|Sun et al. .||Systematic review on the effect of palm oil consumption on blood lipids compared with other cooking oils, based on data from clinical trials (minimum duration 2 weeks, comparing the effects of palm oil consumption with that of other oils such as; low-SFA vegetable oils, partially hydrogenated vegetable oils containing trans-FAs and animal fats).||Palm oil significantly increased LDLc by 0.24 mmol/L (95% CI: 0.13, 0.35 mmol/L; I(2) = 83.2%) compared with other low-SFA vegetable oils. This effect was observed in randomized but not in non-randomized trials. Moreover, among randomized trials, only modest differences in study results were observed regarding the effects of palm oil versus LDLc. SFAs from palm oil appear to have the same effects on LDLc as animal fat.|
|Palm oil increased HDLc by 0.02 mmol/L compared with the low-SFA vegetable oils, and by 0.09 mmol/L compared with oils containing trans-FAs.|
|In conclusion, the consumption of palm oil results in a higher level of LDLc than that of low-SFA vegetable oils, and in a higher level of HDLc if compared with the effect of oils containing trans-SFAs. This would tend to support the recommendation to reduce the use of palm oil and replace it with low-SFA and trans-FA vegetable oils.|
|In the case of foods that are consumed in small quantities which are made using trans-FAs for their sensory characteristics, palm oil can be an alternative thanks to its better effects on HDLc.|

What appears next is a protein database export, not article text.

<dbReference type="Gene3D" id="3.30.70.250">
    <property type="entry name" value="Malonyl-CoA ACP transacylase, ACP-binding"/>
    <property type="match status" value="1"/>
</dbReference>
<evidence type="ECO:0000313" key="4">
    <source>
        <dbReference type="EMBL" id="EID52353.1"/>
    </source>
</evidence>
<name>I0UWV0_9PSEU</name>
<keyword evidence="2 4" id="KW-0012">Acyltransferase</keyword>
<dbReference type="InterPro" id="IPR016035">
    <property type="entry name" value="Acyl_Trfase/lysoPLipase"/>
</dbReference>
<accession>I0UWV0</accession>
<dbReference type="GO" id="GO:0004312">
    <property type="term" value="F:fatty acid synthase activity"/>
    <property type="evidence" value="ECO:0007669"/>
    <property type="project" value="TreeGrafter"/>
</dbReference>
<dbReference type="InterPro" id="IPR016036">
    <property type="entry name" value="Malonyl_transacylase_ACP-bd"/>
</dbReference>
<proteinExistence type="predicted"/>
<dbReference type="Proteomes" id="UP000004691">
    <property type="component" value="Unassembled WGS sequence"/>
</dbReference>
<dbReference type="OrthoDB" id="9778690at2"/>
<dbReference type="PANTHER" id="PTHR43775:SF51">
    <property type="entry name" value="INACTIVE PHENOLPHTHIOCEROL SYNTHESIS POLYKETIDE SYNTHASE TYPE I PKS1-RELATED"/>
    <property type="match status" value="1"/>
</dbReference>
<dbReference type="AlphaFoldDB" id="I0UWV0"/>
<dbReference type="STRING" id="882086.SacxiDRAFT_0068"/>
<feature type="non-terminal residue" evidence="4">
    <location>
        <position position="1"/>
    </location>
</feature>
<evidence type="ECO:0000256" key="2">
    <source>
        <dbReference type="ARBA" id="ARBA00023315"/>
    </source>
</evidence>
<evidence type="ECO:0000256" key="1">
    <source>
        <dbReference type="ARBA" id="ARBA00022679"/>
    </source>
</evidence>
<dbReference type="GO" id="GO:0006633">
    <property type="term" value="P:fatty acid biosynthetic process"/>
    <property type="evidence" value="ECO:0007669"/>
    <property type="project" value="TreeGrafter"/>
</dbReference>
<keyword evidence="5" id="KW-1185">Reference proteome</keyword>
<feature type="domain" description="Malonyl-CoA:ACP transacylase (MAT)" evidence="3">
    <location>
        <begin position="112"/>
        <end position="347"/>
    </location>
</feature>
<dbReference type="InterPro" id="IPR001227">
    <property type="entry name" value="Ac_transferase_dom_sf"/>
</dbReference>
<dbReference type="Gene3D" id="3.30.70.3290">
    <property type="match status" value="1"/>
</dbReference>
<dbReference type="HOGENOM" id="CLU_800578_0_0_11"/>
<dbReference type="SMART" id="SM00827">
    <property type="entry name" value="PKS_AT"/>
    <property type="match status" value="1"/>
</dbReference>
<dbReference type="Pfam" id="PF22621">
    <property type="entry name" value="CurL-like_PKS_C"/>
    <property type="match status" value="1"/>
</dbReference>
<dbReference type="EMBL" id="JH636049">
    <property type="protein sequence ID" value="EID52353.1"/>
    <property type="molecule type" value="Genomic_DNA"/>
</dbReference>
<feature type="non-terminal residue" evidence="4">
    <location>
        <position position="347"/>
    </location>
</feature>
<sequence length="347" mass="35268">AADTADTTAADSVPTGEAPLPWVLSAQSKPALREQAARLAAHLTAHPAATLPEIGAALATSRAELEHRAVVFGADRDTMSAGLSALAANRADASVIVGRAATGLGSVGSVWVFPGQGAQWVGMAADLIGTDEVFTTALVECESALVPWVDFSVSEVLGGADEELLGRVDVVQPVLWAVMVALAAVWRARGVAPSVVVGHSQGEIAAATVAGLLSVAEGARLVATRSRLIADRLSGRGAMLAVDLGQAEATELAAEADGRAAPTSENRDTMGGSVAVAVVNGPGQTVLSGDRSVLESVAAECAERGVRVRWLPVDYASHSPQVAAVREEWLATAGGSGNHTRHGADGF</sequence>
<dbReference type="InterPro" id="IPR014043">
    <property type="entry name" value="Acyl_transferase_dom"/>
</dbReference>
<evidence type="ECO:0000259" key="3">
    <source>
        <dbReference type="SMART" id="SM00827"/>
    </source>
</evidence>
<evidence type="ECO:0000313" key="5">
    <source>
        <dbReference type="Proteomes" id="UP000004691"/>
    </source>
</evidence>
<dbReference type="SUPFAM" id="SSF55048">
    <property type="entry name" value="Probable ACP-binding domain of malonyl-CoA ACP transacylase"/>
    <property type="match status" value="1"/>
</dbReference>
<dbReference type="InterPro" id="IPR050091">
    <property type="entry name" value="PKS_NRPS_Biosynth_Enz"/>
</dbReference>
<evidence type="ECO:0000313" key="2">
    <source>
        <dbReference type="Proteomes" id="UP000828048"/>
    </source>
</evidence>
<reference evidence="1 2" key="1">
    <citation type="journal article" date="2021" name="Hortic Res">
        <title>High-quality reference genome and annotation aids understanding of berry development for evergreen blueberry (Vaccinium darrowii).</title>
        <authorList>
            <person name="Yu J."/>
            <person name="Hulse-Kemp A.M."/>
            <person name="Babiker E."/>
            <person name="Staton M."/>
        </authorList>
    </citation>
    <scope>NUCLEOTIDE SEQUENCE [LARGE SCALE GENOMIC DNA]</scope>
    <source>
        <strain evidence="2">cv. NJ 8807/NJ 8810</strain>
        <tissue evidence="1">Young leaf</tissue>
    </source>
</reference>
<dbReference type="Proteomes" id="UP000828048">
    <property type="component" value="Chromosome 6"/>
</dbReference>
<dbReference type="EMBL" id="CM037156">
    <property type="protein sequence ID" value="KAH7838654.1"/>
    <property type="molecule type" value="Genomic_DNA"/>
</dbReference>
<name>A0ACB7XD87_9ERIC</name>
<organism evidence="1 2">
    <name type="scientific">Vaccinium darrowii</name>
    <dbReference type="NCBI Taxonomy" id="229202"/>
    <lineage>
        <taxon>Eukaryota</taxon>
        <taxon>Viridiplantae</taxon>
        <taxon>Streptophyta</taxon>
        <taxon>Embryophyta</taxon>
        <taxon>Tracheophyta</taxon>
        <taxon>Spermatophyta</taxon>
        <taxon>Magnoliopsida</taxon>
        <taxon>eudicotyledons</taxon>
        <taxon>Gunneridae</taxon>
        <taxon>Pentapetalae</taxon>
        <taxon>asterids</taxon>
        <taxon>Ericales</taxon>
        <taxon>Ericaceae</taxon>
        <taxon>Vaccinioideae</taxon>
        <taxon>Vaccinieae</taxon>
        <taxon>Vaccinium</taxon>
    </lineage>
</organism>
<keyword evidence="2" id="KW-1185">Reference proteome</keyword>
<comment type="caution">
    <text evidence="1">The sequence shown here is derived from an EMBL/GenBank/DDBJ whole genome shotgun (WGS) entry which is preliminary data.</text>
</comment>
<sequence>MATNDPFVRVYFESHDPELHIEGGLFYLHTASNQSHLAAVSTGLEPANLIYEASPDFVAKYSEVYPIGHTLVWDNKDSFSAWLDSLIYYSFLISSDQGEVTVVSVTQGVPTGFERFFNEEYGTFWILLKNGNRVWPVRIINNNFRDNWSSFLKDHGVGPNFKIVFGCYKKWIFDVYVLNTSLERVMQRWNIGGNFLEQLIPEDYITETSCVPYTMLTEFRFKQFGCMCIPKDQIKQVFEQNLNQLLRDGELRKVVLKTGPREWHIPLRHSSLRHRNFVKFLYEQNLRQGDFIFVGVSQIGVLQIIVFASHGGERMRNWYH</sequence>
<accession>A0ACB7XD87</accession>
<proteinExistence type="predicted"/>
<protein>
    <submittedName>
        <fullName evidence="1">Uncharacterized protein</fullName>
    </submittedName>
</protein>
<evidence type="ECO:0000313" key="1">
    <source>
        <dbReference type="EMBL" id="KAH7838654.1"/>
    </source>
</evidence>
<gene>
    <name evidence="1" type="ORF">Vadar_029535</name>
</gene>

|Marangoni et al. ||Summary of the symposium‘s conclusions on the use of palm oil in the food industry, produced by experts from several Italian medical and nutritional scientific societies and collected by the nutrition foundation of Italy. Toxicological and environmental issues were not considered.||The main conclusions of the Symposium may be summarized thus:|
|Palm oil intake does not appear to be a public health priority in Italy, in light of its overall effects and available consumption data.|
|Mean Content (mg/kg) (2009)||Maximum Content (mg/kg) (2009)||Mean Content (ppm) (2011)||Maximum Content (ppm) (2011)||Mean Content (mg/kg) (2019)||Maximum Content (mg/kg) (2019)|
|Canola oil||0.3||1.5||1||1||1.03 (*)||N|
|Palm oil||4.5||13||6||14||6.22 (*)||N|
|Safflower oil||N||N||N||N||2.78 (*)||N|
|Extra virgin olive oil||N||N||N||N||Nd||Nd|
|Refined olive oil 1°||N||N||N||N||0.78||1.11|
|Refined olive oil 0.4°||N||N||N||N||0.95||1.22|
|Fried extra virgin olive oil||N||N||N||N||0.93||1.72|
|Foodstuffs||Maximum Level (μg/kg)|
|4.1.1||Hydrolysed vegetable protein||20|
|4.2||Glycidyl Fatty Acid Esters Expressed as Glycidol|
|4.2.1||Vegetable oils and fats placed on the market for the final consumer or for use as an ingredient in food with the exception of the foods referred to in 4.2.2||1000|
|4.2.2||Vegetable oils and fats destined for the production of baby food and processed cereal-based food for infant and young children||500|
|4.2.3||Infant formula, follow-on formula and foods for special medical purposes intended for infants and young children (powder)||75 until 30 June 2019. |
50 as from 1 July 2019
|4.2.4||Infant formula, follow-on formula and foods for special medical purposes intended for infants and young children (liquid)||10.0 until 30 June 2019. |
6.0 as from 1 July 2019